Products" and while she is now working on her government research of
airline safety, she spoke with me at length about her disheartening
research on baby products.
It seems that not only do these companies
not test, but once the public numbers of accidents & deaths start to
roll in, these companies do everything possible to cover it up, silence
the news & even go so far as to paint the parents & victims as the
Says Felcher "Basically, these
companies are not loyal to the consumers they state they 'serve', they are
only in search of satisfying their board of directors in search of
dollars." She went on to say that while she as a researcher cannot
sponsor any product or manufacturer, she was delighted to hear that Sharon
had her product tested. "It is unfortunate that the smaller companies
have to take the hardest financial 'hit' to have the products undergo the
testing, in some cases just to avoid the lawsuits, while the larger
companies, who have the funds & hold the largest market-share skip it.
It is these same small companies who will also have the hardest time in
marketing, and even letting consumers know they do have safer
Felcher then explained to me how these
large companies abuse the system that is designed to protect children
The Consumer Product Safety Commission (CPSC)
is designed to follow reports of accidents & deaths as they pertain to
product safety. With various means of collecting the information,
including a toll-free hotline & gathering data from emergency rooms
etc., the CPSC fields 100's of reports a week. From the reports, they try
to take legal action, including product recalls. Not easy work when your
agency is up against such deep pockets fighting to prevent any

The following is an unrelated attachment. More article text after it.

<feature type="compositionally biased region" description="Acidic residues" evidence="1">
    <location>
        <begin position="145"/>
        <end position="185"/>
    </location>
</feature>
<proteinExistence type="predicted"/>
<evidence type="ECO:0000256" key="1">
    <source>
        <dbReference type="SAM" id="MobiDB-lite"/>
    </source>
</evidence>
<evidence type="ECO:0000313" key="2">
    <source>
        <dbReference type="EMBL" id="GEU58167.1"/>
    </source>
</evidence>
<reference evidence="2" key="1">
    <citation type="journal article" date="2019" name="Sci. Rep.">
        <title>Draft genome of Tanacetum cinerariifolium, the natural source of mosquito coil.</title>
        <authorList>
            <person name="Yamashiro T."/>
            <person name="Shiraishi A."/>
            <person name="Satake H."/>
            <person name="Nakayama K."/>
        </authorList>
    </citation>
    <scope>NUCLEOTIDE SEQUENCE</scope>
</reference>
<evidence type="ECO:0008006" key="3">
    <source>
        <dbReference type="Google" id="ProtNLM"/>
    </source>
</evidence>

These companies stand up in court and blame
the parents for the deaths & injuries, claiming it was the way the
products were used. That the company had no way of knowing the products
would be used in such manner. If they had participated in product testing
they would have! (And how far of a reach is it to expect that a parent
would put a child to sleep in a portable crib, carry an infant carrier by
the handle, or that the movable handle could hit an infant in the head?!)
Even once the CPSC manages to get a product
recall, the companies continue to abuse the system.
Since the law requires that both the CPSC
& the manufacture have to put out a joint press release both sides
must agree with what is written before it is released. So the companies of
course, drag their feet, limit the language to sound harmless, and do
their best to make it a meaningless piece of paper. Waiting longer does
not give the CPSC any more power or ability to get an accurate press
release written. Obviously, in their need to get whatever word out they
can, the CPSC has to let the watered-down version go out.
And still the companies work to
silence the release.
While manufacturers make use of their vast